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Director: Sidharth Srinivisan


Starring: Avantika Akerkar, Kanak Bhardwaj, Sudhanva Deshpande, Noble Luke, Anuradha Majumdar, Navjot Randhawa

Fantasia Festival 2020 Selection

Indian horror Kriya begins at a nightclub complete with pulsing dance music, colourful strobe lighting and a DJ being seduced by a beautiful partygoer. At this point, in my mind I was forming where the narrative would take me next – a drugged up sacrifice? A creepy DJ luring nightly victims? Maybe simply just murder on the dance floor. What I didn’t envisage was where Kriya went next and the issues it brought to the forefront of its story.

Sidharth Srinivasan describes the movie as “a genre-driven arthouse film, which sets out to subvert Hindu ritual tradition, exposing its debasement of women” and he isn’t wrong. It became clear pretty early on that Srinivasan was playing fast and loose with tradition – even to someone not clued up on the details and particulars of the rituals – whilst also pointedly giving each female character defining traits and backstories whilst allowing the audience to witness their treatment from others within the movie and clearly deduce that it’s wrong. The aforementioned DJ, Neel (Luke), meets Sitara (Randbawa) and is taken back to her abode – a very stately looking mansion – only to find her father dying and the family beginning a ‘magic’ ritual on his prone corpse. What happens next is a psychedelic, hallucinatory journey as familial truths and sufferings are revealed and Neel too must face his own tragic past if he is to make it out of the terrifying situation he has found himself in. I can already see the A24 comparisons being touted so I’ll mention it right away. However, Srinivasan has crafted a compelling insight into the treatment of women wrapped in a ritualistic spiralling nightmare that feels unique, it feels important. It’s not without its stumbles, Kriya certainly isn’t perfect – at times the plot becomes slightly muddled, those not giving their full attention will find themselves confused very quickly and some of the dialogue feels stilted (though this could be a issue in translation – but there is a lot to like about this. The singular location works well in terms of the physical setting and the atmospheric surroundings are pivotal in helping to create the overall tone of Kriya. The good lead performances from Luke and Randbawa sit alongside very good supporting roles from Avantika Akerkar as Tara Devi (the seemingly nefarious mother) and Kanak Bhardwaj as Sara, the younger sister of Sitara. Srinivasan also eschews the need for jump scares throughout and instead opts for pure atmosphere and a sense of ambiguity that permeates much of the movie – a move which benefits Kriya massively. This isn’t a vanilla contemporary horror packed with deafening musical cues accompanying telegraphed jumpscares, instead it leans on the fears, troubles and anxieties of the characters and the subversion of Hindu tradition and Indian families to create a far more uncomfortable and eye-opening movie with a very personal edge.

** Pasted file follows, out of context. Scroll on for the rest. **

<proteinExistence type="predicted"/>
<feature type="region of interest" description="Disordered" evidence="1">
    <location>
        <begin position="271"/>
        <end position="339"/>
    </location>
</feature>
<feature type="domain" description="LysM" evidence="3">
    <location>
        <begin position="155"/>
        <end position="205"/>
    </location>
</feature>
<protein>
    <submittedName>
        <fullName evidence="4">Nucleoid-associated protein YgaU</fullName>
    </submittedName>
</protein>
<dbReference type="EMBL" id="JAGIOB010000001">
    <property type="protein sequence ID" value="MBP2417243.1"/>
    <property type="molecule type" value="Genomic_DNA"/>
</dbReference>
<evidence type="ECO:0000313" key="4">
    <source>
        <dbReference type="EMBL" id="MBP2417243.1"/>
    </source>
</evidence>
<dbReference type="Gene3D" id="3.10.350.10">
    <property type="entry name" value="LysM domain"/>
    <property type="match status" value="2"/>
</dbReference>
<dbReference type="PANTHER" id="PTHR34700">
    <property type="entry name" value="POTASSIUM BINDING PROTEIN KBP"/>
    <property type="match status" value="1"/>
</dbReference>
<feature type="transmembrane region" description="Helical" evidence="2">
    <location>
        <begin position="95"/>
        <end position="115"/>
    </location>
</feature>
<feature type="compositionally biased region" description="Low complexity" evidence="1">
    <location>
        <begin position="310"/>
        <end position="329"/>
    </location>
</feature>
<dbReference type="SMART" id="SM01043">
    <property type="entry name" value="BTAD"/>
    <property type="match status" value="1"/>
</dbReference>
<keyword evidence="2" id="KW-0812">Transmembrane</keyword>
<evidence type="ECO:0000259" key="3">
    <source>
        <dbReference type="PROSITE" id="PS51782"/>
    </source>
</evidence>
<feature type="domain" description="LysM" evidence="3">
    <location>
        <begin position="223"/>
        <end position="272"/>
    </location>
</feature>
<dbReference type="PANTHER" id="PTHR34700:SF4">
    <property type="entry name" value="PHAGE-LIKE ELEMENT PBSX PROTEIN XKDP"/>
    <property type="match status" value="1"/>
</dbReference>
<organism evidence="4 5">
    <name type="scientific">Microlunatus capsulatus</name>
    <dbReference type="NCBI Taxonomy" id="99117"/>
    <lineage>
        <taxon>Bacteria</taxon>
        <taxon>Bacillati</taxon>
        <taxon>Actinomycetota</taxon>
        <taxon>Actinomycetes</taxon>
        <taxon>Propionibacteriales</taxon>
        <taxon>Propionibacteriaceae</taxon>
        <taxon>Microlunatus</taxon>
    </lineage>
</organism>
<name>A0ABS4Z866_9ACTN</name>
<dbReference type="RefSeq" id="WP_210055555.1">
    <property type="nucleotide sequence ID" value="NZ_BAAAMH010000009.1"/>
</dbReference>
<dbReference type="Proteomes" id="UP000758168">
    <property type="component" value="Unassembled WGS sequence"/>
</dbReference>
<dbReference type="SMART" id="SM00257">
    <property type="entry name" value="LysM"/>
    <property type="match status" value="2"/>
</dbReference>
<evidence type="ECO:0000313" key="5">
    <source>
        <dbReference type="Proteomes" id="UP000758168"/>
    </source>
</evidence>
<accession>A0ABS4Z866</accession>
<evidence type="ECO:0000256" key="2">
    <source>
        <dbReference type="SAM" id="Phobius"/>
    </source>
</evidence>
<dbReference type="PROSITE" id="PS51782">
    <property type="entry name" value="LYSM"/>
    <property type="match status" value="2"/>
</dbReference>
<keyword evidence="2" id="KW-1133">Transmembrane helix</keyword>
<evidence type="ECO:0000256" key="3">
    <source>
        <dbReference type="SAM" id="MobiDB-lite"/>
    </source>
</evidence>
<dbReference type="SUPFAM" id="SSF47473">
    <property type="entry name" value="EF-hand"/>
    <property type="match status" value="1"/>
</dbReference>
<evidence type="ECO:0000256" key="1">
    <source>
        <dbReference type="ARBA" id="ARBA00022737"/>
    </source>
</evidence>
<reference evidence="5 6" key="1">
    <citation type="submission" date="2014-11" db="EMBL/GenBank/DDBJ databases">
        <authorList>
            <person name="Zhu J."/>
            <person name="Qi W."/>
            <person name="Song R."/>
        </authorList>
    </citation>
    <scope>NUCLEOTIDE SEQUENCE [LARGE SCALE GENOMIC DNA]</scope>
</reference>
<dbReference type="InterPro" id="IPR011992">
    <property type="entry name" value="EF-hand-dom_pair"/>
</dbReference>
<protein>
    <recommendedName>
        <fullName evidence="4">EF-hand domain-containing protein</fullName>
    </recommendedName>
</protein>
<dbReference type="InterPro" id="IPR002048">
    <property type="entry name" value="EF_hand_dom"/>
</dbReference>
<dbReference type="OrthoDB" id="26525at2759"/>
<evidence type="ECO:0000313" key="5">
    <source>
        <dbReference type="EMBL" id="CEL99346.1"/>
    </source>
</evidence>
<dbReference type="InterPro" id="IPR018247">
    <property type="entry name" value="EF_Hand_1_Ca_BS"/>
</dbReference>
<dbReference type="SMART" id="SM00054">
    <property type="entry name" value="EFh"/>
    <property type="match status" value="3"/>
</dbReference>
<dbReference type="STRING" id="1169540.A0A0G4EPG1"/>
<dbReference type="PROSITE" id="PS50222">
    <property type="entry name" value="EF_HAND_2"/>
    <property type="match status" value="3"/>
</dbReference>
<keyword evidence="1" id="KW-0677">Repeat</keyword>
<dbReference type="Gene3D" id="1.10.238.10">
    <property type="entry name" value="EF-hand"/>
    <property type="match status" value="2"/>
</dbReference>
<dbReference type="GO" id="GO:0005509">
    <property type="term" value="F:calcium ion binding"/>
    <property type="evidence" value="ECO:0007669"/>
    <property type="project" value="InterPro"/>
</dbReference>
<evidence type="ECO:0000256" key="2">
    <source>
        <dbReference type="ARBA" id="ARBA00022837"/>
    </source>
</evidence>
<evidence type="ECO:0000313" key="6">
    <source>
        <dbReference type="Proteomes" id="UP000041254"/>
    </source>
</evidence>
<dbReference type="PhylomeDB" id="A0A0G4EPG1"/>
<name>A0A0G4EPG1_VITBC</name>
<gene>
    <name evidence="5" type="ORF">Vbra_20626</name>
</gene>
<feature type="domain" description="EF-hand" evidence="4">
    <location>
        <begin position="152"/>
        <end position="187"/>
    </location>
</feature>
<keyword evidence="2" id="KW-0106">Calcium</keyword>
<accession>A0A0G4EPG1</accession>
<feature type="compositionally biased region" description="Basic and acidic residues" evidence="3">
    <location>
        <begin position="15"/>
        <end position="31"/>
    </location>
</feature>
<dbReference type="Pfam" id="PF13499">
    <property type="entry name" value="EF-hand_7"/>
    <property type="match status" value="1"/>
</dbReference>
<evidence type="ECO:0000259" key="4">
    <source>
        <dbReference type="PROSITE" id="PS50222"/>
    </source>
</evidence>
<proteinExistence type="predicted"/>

By the conclusion, the point Srinivisan is attempting to get across becomes very clear and, overall, Kriya is an impressive slice of hallucinatory horror.

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August 27th 2020

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